Friday August 8 at Tintenbar Up Front sees a host of storytellers spinning wonderful tales and startling stories for you. Since Jenny Cargill-Strong wowed us a couple of months ago, we vowed to have a month that featured more story tellers.
In addition to the storytellers we have two fabulous choirs, poetry, song, and finishing the evening will be blues duo Hustle.
Except for the satirical Bronny and the Bishops all the other artists are new to TUF. Check the Program.
Remember you must book your Indian meals.
You can check the Indian menu and book here. Your entry of $5 will go towards two charities this month: local The Heart of the Story and Population Services International.
The hall is heated, but bring a rug just in case.
Another Friday night together.
July 11 TUF Tintenbar hall.
The evening was kicked into life by synchronous singing sisters, The Fry Babies. A Bernard Fanning song with beautiful counter melodies was followed by a delicate version of Jim Webb's Love Hurts. They went more uptempo with a choreographed Fernando by Abba to which the audience sang along and finished with The River by Laura Marling.
Dennis Squires explored three genres he's been drawn to. The first was country music, with John Prine's Souvenirs. Then followed folk music illustrated by John Martin's May You Never. Blues. Dennis concluded with a version of 1946's The Drifting Blues. Fine fingerpicking and singing!
Then came the surprise of the evening. Armonnia were four siblings on holiday who had put together over the last week three a cappella songs. They were sensational! The harmonies were exquisite and the timing and showmanship spot on. The audience wowed to their versions of Cold Play's RuleThe World, Royals by Lorde and a Bruno Mars tune.
Telegraph Tower, solo guitar and vocalist performs originals with unusual melodies, thoughtful lyrics, atmospheric finger picked guitar and Tim Buckleyesque vocals. His three numbers were a treat once more. Two had been a response to reading Patrick White's The Vivisector.
The World Music Ensemble took us to the break with songs from Russia, South America, Israel, and other places, performed on an interesting variety of instruments: guitar, bass guitar, violin, cello, mandolin and clarinet. One of the special things about TUF is the incredible variety of performances. We enjoyed the trip.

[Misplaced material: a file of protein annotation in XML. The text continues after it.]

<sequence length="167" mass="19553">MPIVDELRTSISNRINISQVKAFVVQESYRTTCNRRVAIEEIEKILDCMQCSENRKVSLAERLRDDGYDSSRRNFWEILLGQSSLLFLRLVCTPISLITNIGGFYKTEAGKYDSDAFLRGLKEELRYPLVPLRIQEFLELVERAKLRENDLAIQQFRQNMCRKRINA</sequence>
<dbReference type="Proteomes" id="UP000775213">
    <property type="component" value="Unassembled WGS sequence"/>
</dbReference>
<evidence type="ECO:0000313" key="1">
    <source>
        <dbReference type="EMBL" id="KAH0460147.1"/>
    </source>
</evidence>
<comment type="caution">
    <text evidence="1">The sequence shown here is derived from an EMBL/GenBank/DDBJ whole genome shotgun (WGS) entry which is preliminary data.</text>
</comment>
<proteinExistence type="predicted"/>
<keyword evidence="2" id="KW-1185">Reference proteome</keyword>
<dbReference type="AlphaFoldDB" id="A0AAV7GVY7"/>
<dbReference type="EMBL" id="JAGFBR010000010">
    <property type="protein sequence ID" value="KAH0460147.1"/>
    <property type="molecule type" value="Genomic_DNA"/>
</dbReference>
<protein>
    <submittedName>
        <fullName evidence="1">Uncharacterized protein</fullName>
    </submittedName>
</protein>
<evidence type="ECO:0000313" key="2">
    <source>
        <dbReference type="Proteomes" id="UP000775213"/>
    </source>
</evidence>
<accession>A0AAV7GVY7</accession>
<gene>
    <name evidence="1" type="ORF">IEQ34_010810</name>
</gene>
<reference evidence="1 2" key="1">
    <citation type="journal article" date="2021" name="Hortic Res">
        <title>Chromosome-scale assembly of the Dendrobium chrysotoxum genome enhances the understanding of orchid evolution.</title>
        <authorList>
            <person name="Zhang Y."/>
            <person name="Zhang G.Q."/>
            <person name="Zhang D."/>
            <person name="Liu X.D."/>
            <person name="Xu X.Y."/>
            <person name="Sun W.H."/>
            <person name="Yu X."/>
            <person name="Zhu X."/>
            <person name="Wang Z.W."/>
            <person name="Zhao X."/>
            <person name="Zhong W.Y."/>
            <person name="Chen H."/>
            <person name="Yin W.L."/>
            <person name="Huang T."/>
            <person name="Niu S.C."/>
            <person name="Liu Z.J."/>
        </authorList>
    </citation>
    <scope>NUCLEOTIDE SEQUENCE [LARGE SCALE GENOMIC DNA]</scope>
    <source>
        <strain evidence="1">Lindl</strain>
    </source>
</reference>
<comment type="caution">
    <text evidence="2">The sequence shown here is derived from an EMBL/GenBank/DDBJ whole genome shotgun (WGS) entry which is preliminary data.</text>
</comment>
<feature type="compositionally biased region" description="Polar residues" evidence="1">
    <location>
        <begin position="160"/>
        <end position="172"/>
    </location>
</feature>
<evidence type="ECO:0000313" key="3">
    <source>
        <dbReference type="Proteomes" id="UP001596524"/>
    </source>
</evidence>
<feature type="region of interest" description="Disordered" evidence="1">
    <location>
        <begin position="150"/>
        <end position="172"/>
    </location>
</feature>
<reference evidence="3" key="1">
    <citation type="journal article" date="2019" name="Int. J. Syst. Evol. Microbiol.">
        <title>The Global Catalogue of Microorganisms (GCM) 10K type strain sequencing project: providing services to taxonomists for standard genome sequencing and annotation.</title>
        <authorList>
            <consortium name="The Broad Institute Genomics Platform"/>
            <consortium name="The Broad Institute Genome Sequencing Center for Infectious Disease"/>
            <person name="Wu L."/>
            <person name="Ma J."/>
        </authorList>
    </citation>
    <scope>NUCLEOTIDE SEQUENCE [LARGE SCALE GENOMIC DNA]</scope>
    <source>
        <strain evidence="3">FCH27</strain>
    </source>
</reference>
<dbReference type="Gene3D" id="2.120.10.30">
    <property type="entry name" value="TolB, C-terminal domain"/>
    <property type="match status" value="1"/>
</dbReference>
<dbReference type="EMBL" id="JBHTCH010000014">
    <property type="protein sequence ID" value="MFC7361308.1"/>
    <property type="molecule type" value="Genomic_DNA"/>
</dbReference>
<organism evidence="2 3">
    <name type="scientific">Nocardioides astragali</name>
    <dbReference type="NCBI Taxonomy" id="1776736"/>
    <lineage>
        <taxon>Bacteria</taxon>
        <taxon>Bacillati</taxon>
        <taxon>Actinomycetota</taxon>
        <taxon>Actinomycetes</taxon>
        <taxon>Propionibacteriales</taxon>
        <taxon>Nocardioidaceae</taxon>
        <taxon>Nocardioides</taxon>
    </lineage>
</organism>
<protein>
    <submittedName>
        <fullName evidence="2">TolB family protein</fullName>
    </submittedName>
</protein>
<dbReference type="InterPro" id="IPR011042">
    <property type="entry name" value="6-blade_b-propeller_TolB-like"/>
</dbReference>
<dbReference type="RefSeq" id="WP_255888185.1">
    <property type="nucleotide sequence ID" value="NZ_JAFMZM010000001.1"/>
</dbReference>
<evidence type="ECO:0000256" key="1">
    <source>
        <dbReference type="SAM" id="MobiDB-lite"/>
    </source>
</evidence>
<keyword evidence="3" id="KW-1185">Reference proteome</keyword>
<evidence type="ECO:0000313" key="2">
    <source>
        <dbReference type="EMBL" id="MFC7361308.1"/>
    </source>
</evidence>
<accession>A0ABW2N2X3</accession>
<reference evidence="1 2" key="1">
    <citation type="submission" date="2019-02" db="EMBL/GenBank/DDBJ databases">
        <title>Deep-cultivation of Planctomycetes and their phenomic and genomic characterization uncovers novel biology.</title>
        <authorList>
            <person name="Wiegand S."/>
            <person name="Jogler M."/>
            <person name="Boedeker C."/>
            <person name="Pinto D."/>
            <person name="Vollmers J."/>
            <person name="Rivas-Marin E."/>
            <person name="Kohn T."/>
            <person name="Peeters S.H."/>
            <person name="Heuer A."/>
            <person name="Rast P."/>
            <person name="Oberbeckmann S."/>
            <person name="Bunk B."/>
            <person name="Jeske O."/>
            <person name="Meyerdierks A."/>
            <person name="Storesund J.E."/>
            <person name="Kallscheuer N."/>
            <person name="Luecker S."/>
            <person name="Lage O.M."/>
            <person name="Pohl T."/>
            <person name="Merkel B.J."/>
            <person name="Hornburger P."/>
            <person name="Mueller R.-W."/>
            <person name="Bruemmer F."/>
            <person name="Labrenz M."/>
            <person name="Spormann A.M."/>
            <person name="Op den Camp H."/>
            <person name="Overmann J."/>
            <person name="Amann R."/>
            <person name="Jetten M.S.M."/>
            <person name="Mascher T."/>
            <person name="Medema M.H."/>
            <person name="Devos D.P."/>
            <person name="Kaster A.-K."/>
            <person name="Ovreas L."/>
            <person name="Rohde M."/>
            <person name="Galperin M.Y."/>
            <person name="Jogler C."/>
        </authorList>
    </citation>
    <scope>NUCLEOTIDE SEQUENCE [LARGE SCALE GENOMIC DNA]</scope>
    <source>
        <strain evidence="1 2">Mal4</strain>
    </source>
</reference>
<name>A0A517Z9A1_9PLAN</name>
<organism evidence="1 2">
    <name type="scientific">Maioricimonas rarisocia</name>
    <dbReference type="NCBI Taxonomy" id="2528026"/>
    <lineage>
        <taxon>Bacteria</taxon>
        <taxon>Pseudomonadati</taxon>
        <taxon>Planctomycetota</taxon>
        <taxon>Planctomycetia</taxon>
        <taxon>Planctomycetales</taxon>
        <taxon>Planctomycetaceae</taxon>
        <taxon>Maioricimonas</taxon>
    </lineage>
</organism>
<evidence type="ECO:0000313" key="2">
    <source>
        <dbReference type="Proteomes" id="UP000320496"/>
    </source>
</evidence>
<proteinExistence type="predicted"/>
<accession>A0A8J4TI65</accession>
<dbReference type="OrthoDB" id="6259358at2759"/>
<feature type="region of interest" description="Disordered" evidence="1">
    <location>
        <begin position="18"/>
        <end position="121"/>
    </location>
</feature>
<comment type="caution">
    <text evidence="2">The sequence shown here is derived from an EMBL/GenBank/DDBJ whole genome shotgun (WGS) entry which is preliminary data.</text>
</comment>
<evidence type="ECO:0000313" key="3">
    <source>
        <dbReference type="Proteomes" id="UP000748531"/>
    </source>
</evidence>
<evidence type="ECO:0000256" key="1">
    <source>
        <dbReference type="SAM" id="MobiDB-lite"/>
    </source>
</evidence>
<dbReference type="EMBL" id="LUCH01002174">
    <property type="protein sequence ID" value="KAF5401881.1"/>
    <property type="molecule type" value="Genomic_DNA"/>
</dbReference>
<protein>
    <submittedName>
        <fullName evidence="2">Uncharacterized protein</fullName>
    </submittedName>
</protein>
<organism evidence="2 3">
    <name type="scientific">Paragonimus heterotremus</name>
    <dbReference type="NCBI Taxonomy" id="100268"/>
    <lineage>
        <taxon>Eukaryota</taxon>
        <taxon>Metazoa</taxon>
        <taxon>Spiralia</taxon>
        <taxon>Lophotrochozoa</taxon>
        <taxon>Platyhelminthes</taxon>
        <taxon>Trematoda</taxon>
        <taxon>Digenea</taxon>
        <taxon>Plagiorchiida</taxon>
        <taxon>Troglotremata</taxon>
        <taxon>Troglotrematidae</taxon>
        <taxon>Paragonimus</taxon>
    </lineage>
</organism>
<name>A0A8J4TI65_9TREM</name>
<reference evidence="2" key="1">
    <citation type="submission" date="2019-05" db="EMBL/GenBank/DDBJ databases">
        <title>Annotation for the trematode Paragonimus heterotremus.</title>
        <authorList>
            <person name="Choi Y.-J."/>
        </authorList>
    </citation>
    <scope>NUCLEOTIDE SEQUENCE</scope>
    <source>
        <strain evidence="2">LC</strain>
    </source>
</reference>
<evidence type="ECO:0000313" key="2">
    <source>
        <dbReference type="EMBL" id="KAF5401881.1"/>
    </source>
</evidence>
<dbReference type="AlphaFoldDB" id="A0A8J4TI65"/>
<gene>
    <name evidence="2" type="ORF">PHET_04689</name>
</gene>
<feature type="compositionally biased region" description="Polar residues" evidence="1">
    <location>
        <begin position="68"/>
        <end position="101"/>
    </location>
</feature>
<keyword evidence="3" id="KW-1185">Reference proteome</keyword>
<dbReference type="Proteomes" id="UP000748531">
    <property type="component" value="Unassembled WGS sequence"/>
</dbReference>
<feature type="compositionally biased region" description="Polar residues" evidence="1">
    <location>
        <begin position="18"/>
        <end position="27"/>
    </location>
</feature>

Vocalist Shelly Hughes accompanied on keys by Dan Brown took us through different aspects of our own voices. She got us trying out our 'sob' quality by asking us to sing as if we were yawning. She then illustrated this quality with Save Your Love For Me. The next vocal quality to explore was 'twang', best illustrated by a duck's quack. Ain't Nobody Loves Me Better was used to show how this quaility can be used in a song. Shelly finished with a song about herself. Professional singer and singing tutor shone through in rich interpretations of each song. Dan's understated playing complemented her performance perfectly. The audience were privileged.
Rod Sims took us through the golden years of West Coast American country rock with Neil Young's Heart of Gold, a Steven Stills tune, Sandman by America, and followed by a slow fingerpicked version of Men At Work's Down Under. Great fretboard work and harmonica added to Rod's delicate vocal stylings.
Howie Hughes is hilariously entertaining, whether it be singing the folk tune Grandma's Lye Soap or a parody of Bottle o Wine about Barry O'Farrell or an original about climate change. The audience demanded an encore. Howie invited daughter Shelly up to duo with him. Wonderful.
Liora Claff is an artist who always performs with heart. She began with a passionate song about Refugees. "When I design a bracket it takes on a life of its own," she told us. Then talked of singing Tom Lehrer songs in the car with her children. That's how Tom's We'll All Go Together, about nuclear Armageddon made it into her set. Liora concluded the evening with a haunting Jewish prayer song.
Thanks to audience contributions, $530 was raised for the charity Opportunity International.
Peter Lino, amateur muso,